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Learning to love the SEM filter ... [eurorack content]

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Learning to love the SEM filter ... [eurorack content]

Postby Ben Asaro » Fri Apr 20, 2018 6:16 pm

I am very much an 'East Coast' philosophy guy when it comes to synthesis -- in particular, the Moog sound. I guess it was just ingrained into my brain from all that prog rock I grew up with. When I got my Studio Electronics VCO, as it was based on the SEM, I figured, heck -- I may as well go with a SEM filter so I can have two very different sound!

And then I connected them together ... and, man, did I not like the way it sounded! It had a very harsh (to my ears) tilt to it and the choices seemed to be between All or Nothing as far as the sizzle was concerned.

It took a very long time (about a year, in fact) before I started to understand, appreciate, like, and finally love the SEM filter. I know what the differences are between a 12dB and 24dB filter (or at least I thought I did) but the actual sonic reality of it didn't hit home until I had actually started to make patches with it.

So, here's what I have gained from my Life And Times with the SEM:

First In a word, this thing is TOUCHY. I was so accustomed to the Moog, which rewards grandiose sweeps with a pleasant rolloff and a generous 'fudge factor'. Not so with the SEM filter -- a 1/16th of a turn can make a vast difference in the final sound.

Second, this filter loves having multiple waveforms thrown at it. A single waveform is nice and all but when you double or triple down you get a a sort of phase blending to that nasal harshness that makes it more euphonic and rich.

Third, the bandpass output is AMAZING. You can, theoretically, triple track with the SEM at low pass, high pass, and band pass and blend them to taste and have a very large, complex sound at the end of the day.

I doubt any of this is going to be revolutionary for those of you who already know about this sort of stuff but for me it's been a fun, educational journey thus far. :)
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Re: Learning to love the SEM filter ... [eurorack content]

Postby Dave B » Fri Apr 20, 2018 9:09 pm

It's interesting that we've had people rave about the Moog ladder filter for years, and yet most of the synth heads I know all have a real soft spot for the Oberheim sound. I'm terrible : given the choice, I'd go Obie all the time - even over the classic Moog filter. I'm such a heretic that I use Obie synths in favour of Moog for bass pedals!

And it's worth bearing in mind that when all this stuff was new, things like the SEM were seen as an addition to a system so that you had options. It's great that we are back to that way of thinking. There is so much great kit around at the moment.

Out of interest, who's SEM filter did you go for? Alan's AJH Gemini is stunning and has that whole SEM-thing in spades - if I wanted that sound, I'd be looking at that.
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Re: Learning to love the SEM filter ... [eurorack content]

Postby Ben Asaro » Fri Apr 20, 2018 9:14 pm

The Doepfer SEM filter; cosmetically it looks like the WASP, but sounds very different.
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Re: Learning to love the SEM filter ... [eurorack content]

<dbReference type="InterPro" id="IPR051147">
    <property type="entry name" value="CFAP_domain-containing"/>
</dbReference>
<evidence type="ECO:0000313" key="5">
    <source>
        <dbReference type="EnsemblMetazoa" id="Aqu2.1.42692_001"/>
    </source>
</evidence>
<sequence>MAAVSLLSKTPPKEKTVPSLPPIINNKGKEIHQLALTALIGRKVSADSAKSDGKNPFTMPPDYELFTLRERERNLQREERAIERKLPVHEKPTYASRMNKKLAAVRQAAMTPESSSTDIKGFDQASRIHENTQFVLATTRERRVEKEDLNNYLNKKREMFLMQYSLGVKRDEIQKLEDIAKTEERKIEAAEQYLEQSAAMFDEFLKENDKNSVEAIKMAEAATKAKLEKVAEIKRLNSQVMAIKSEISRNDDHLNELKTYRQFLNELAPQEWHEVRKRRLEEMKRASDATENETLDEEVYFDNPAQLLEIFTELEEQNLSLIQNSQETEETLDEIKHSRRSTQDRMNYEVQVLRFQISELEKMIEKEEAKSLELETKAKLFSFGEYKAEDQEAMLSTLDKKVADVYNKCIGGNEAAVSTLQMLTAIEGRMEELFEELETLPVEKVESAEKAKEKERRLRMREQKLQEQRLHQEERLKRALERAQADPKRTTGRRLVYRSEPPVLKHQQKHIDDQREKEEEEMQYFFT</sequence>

Postby Martin Walker » Sat Apr 21, 2018 4:00 pm

Dave B wrote:It's interesting that we've had people rave about the Moog ladder filter for years, and yet most of the synth heads I know all have a real soft spot for the Oberheim sound. I'm terrible : given the choice, I'd go Obie all the time - even over the classic Moog filter.

I've often thought that the secret of the Moog filter is that its resonance greatly reduces as you go down the octaves, so you can get plenty of squelch at the top end without sacrificing your big bottom once the sweep has dropped significantly in frequency ;)


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Re: Learning to love the SEM filter ... [eurorack content]

Postby pilot-wave » Sat Apr 21, 2018 11:48 pm

After decades of seeing a wide variety of synths come and go there's been one blind spot for me and that's the SEM filter which I too have only come to appreciate within the last year. Like you say, that 'sizzle' area, at first, seems to be excessively wide until you get into finer interactions within and into the filter.

I notice that people often tweak wildly away on YouTube filter/synth demos completely overshooting the hidden areas and interactions that their gear can most excel at... like you've discovered, a careful, small, amount of pot travel can often yield surprisingly large shifts in tone when other conditions such as resonance are at certain settings.

Enjoying it first in the DSI OB6 desktop and now in the SE Boomstar SEM which, unlike the OB6, allows for external signal treatment.

Another classic for me that is distinct from the Moog ladder filter has been the Korg traveller type HP/LP yielding BP combo (dating back to the Mini Korg 700) which has been approximated in Eurorack. The VCF-74 Mk2 by Vintage Synth Lab is worth investigating for this, building on the original with a boost option and slightly different behaviours here and there which seem to add to its reach.
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Re: Learning to love the SEM filter ... [eurorack content]

Postby Ben Asaro » Sun Apr 22, 2018 11:30 am

Thanks for the tip, I will check it out. The Jove filter is probably next on my Hit List.
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